The x-rays, which are similar to visible light with the exception of their shorter wavelength and higher frequency, travel through objects. Light, on the other hand, is absorbed. This gives agents a good way of looking at what’s in your bag without actually having to nose through it.

This is why it’s so important to take out your laptops and larger cameras. Dense objects are shown as darker, whilst anything that the x-ray goes straight through is light. This creates an image that provides detailed outlines of what’s in the bag. An image intensifier makes the contrast even greater. Your laptop could block something dangerous hiding underneath.

3D Airport Scanners

However, the standard airport X-ray scanner is increasingly being replaced with 3D airport scanners. This has often come into the news due to 3D body scans. It’s also an important new means of scanning bags, which the BBC claims might stop the laptop removal and 100ml liquid limit…

3D airport scanners work through “computed tomography”, AKA CT scanning that had previously been reserved for cargo baggage and, more commonly, in hospitals. This creates a clearer image of the bags, which agents can move around to get a total view. Staff will also be able to zoom in, for a true clear view.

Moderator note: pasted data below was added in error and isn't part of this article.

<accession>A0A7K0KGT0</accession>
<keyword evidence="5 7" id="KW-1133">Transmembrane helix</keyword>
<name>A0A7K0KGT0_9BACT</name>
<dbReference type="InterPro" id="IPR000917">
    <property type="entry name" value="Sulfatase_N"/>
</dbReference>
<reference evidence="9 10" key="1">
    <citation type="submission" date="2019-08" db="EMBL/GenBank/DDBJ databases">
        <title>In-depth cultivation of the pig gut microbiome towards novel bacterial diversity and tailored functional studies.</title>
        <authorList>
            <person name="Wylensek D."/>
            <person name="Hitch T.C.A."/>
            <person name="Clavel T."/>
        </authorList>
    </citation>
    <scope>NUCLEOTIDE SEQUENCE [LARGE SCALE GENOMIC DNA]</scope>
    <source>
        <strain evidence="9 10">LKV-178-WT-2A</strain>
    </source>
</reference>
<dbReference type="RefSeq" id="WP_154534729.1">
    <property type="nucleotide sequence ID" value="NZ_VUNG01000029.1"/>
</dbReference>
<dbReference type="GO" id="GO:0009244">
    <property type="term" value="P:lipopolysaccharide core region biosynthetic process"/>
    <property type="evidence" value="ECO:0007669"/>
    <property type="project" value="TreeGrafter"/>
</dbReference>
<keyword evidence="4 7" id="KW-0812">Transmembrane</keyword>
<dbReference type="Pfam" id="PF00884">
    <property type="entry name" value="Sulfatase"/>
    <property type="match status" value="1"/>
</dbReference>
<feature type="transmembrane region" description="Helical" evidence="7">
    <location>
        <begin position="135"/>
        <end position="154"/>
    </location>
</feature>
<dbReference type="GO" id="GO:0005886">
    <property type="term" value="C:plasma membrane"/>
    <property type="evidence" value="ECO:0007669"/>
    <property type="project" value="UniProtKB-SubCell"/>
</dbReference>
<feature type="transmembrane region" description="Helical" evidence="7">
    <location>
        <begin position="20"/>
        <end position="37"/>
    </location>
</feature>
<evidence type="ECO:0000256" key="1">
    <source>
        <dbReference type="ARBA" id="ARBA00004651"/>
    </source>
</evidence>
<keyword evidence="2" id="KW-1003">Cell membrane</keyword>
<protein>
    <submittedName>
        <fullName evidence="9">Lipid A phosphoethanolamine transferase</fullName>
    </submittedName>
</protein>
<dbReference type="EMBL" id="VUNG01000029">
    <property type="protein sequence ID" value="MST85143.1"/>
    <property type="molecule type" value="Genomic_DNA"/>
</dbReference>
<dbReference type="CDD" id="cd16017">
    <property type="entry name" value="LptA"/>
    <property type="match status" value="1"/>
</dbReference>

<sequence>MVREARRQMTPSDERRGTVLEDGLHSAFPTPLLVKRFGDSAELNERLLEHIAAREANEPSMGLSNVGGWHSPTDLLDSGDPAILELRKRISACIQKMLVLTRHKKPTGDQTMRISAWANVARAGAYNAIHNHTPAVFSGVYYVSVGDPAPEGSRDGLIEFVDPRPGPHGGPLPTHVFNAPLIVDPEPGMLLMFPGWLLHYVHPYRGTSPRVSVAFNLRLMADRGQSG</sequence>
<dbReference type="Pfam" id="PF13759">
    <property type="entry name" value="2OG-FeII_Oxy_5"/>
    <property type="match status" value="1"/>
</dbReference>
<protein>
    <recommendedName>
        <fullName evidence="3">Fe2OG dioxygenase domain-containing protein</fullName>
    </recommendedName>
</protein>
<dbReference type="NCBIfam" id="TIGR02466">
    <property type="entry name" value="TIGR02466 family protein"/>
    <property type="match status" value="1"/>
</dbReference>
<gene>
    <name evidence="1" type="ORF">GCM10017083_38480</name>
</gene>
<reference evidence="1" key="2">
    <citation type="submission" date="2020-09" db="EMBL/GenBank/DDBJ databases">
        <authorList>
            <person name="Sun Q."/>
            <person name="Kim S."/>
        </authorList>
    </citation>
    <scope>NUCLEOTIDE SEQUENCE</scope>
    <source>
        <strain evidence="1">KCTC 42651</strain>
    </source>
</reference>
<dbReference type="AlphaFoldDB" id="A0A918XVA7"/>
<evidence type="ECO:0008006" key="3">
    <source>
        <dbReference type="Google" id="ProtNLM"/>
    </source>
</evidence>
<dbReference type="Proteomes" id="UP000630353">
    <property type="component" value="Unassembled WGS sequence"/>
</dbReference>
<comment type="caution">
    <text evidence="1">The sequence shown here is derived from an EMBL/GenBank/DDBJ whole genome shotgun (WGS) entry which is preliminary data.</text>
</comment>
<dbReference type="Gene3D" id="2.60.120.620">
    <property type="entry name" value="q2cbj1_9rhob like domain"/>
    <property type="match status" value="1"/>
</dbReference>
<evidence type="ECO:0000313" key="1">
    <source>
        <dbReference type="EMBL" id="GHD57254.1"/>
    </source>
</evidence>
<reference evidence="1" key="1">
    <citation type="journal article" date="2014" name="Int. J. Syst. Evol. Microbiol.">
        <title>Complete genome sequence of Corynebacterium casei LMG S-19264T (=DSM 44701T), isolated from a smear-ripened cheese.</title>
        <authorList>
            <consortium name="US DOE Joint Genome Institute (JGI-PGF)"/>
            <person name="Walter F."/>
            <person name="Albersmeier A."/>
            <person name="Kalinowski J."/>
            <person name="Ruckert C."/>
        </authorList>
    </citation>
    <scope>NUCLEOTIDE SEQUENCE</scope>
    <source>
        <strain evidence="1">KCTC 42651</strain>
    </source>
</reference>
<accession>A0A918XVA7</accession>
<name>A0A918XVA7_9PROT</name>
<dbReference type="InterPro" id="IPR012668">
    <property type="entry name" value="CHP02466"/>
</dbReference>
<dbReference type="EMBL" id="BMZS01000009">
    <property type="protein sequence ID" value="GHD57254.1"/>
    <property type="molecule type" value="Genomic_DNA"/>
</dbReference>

Whilst these are a relatively new inclusion in airports, American and UK Governments are planning on rolling them out across their respective countries.

Do Airport Scanners Damage Batteries?

do airport scanners damage batteries?

More often than not, this question is asked in relation to an airport x-ray scanner.

The answer is: generally, no. Whilst it’s always worth taking precautions, most batteries and data storage devices should be impervious to large doses of x-rays as they don’t have living tissues.

In large doses, ionizing radiation can harm biological tissue by damaging cell DNA faster than it can be repaired. But electronics aren’t made of biological tissue and they don’t have any DNA to worry about. So can X-rays cause them damage? Not in any significant way, no.

Whilst there are always exceptions to the rule, our advice is not to worry. Your laptop, camera and power bank are likely to be unaffected by an airport x-ray scanner or 3D airport scanners. What’s worse for your items is dropping them, or exposing them to extreme heat and cold. Try your best not to do this, wherever you fly!

Want to learn more about charging safely at airports? Read our comprehensive guide!

The post Do Xray or 3D Airport Scanners Damage Batteries? appeared first on RAVPower.